Federal Sav. & Loan Ins. v. Tg Partners II, Ltd., 682 F. Supp. 894 (N.D. Tex. 1988)
March 25, 1988
T.G. PARTNERS II, LTD., et al., Defendants.
United States District Court, N.D. Texas, Dallas Division.
*895 Robert B. Wellenberger, Ramona R. Stephens, Thompson Coe Cousins & Irons, Dallas, Tex., for plaintiff.
A.L. Vickers, Ungerman & Vickers, Dallas, Tex., for defendants.
MEMORANDUM OPINION AND ORDER
SANDERS, Acting Chief Judge.
Before the Court are Defendants, T.G. Partners II, Ltd., Terry Gwinn, Inc., Terry W. Gwinn, and Anthony C. Lisotta's ("Defendants") Motion to Dismiss, filed February 1, 1988, and Plaintiff Federal Savings & Loan Insurance Corporation's ("FSLIC") Response thereto, filed February 16, 1988.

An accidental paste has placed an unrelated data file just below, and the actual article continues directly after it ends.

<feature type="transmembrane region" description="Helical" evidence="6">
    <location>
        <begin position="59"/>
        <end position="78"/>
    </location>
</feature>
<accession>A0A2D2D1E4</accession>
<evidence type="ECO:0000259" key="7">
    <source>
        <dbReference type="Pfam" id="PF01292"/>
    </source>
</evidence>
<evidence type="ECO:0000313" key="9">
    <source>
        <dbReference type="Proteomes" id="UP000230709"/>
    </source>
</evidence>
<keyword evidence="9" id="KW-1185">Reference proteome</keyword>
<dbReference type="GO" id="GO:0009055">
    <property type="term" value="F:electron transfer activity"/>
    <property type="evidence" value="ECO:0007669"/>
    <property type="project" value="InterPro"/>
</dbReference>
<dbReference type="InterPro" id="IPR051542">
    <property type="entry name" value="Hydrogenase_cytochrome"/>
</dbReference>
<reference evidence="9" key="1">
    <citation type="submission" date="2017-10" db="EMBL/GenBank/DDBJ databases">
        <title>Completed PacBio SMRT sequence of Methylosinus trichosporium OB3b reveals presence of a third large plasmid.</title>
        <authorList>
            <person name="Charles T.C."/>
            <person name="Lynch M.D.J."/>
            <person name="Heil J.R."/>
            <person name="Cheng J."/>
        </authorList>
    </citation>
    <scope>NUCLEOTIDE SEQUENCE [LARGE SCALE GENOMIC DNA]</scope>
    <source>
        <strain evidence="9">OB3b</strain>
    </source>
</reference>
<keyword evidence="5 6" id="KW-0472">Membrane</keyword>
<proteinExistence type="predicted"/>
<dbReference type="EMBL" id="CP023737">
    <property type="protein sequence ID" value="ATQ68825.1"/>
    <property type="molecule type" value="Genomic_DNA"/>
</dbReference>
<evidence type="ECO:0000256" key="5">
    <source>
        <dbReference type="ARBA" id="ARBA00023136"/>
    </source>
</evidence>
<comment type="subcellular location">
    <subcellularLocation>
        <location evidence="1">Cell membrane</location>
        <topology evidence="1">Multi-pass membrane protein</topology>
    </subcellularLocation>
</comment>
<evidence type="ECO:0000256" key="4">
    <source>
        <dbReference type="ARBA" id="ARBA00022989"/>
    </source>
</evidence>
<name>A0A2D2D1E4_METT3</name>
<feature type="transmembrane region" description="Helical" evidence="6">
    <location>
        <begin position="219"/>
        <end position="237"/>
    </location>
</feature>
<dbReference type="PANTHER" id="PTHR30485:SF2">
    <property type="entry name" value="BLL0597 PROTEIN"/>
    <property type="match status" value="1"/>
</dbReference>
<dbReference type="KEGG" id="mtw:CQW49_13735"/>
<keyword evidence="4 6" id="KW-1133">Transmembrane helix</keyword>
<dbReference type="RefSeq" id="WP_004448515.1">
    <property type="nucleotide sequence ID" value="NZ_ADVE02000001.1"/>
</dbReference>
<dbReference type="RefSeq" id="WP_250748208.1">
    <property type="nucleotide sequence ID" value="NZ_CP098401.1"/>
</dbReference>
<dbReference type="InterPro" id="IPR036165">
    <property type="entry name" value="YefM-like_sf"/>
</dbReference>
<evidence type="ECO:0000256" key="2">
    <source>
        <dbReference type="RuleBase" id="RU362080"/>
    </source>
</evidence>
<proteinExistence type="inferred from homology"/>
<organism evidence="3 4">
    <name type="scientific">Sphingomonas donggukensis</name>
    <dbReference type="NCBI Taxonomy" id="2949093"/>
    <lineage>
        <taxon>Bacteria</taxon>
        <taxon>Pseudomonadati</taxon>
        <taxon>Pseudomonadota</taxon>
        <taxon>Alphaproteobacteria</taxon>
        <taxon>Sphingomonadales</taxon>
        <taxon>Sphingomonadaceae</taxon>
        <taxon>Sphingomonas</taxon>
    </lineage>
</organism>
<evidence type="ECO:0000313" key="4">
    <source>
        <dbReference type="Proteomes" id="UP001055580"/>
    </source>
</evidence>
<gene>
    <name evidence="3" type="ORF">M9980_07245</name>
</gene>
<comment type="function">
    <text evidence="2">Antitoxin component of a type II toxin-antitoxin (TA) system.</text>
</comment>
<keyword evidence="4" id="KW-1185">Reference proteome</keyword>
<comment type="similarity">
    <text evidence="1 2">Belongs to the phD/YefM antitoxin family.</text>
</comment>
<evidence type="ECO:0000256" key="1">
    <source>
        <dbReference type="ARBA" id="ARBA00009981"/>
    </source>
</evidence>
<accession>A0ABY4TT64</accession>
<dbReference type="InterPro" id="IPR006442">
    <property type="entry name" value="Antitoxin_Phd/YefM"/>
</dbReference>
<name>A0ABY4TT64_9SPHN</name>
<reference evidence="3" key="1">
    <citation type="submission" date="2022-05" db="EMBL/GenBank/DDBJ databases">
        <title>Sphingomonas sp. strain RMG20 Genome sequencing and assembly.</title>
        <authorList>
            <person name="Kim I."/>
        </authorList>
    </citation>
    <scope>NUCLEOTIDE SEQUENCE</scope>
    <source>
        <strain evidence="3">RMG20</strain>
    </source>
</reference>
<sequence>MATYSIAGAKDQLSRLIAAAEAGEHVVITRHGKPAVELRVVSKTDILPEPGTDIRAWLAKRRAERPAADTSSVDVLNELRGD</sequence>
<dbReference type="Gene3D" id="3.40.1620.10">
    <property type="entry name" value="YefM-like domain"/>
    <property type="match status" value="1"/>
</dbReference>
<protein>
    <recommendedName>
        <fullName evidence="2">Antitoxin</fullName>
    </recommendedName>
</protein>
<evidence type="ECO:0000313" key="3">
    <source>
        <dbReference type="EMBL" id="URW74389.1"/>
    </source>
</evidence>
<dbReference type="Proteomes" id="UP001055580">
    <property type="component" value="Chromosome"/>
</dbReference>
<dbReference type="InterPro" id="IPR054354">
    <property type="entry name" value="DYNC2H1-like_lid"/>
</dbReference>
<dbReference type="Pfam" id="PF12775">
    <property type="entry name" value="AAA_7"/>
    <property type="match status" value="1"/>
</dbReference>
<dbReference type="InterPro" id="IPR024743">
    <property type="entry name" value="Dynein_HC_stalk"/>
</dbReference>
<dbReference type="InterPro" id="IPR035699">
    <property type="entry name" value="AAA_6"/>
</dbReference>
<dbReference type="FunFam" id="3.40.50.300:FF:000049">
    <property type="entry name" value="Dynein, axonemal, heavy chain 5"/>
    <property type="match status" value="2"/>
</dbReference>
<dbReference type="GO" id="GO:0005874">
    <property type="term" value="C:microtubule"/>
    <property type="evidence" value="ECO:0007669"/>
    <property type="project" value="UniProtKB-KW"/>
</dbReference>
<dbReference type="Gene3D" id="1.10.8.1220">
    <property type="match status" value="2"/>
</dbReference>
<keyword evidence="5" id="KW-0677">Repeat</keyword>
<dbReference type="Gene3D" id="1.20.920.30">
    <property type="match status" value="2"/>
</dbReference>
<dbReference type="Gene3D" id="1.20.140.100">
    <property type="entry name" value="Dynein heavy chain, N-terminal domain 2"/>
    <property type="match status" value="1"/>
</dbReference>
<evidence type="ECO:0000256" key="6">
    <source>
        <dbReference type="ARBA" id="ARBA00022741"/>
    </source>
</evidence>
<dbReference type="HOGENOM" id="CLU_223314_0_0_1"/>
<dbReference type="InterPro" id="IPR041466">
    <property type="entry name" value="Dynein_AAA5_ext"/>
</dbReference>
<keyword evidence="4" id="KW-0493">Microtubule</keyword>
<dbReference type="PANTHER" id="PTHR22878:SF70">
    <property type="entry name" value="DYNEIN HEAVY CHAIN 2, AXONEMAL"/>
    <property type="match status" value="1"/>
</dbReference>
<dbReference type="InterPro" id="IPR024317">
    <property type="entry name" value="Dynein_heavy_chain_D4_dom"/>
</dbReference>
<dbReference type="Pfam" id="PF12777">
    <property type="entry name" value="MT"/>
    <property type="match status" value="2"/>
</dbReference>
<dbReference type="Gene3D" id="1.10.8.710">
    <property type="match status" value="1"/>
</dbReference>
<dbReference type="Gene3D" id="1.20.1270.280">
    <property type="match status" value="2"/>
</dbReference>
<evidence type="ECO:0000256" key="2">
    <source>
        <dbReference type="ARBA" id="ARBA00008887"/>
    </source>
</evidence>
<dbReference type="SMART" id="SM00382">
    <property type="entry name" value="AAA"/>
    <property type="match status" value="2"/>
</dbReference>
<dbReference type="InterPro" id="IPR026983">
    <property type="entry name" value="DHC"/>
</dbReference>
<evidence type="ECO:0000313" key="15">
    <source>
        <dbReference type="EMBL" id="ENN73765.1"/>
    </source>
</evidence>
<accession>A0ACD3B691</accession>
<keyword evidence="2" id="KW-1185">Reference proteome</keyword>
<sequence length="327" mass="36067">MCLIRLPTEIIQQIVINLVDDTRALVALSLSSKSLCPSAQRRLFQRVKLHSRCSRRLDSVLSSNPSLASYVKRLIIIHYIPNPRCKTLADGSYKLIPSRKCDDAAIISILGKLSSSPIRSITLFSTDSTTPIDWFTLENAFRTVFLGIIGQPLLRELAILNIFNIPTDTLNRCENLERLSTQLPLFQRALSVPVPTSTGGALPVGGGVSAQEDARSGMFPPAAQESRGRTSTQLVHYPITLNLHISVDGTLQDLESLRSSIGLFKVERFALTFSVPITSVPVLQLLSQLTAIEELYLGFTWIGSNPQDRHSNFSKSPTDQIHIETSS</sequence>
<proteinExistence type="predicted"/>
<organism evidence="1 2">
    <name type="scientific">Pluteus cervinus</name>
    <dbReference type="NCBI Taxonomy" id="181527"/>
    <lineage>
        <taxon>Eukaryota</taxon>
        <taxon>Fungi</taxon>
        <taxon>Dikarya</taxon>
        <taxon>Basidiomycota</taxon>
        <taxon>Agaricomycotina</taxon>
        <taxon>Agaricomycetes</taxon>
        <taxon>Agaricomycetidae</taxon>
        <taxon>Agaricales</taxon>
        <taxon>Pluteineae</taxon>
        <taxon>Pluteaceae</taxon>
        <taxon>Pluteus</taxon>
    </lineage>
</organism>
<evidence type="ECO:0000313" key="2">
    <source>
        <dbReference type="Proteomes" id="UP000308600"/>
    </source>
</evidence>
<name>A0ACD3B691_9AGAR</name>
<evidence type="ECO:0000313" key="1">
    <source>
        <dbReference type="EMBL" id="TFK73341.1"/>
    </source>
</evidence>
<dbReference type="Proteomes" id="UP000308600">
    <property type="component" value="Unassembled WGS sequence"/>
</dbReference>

On January 16, 1987, the Savings and Loan Commissioner of Texas, pursuant to state law, appointed FSLIC as receiver for First Savings and Loan Association of Burkburnett, Texas ("Burkburnett") for the purpose of liquidating Burkburnett. Also on January 16, 1987, the Federal Home Loan Bank Board ("Bank Board") appointed FSLIC receiver for Burkburnett for the same purpose, acting under 12 U.S. C. § 1729(c) (2). See Exhibit 1, attached to FSLIC's Response. FSLIC filed this lawsuit in federal court, claiming the right to collect money due on a certain Note and Guaranty executed by the Defendants. In their present Motion to Dismiss, Defendants maintain that this Court lacks subject matter jurisdiction over FSLIC's claims.
The statute at issue which addresses the jurisdiction of actions in which FSLIC is a party, is 12 U.S.C. § 1730(k) (1) which provides, in pertinent part: